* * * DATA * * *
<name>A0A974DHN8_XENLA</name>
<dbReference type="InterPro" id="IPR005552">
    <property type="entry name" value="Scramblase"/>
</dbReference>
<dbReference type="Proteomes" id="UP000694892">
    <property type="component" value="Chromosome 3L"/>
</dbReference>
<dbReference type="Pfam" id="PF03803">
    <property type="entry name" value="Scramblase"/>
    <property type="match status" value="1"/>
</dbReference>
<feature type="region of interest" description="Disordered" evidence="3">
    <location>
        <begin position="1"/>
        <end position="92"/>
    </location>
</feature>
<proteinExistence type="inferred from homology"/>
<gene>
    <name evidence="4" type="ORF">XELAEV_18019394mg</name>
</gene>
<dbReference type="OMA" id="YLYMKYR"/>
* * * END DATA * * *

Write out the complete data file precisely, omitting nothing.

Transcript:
<name>A0A974DHN8_XENLA</name>
<dbReference type="InterPro" id="IPR005552">
    <property type="entry name" value="Scramblase"/>
</dbReference>
<dbReference type="Proteomes" id="UP000694892">
    <property type="component" value="Chromosome 3L"/>
</dbReference>
<dbReference type="Pfam" id="PF03803">
    <property type="entry name" value="Scramblase"/>
    <property type="match status" value="1"/>
</dbReference>
<feature type="region of interest" description="Disordered" evidence="3">
    <location>
        <begin position="1"/>
        <end position="92"/>
    </location>
</feature>
<proteinExistence type="inferred from homology"/>
<gene>
    <name evidence="4" type="ORF">XELAEV_18019394mg</name>
</gene>
<dbReference type="OMA" id="YLYMKYR"/>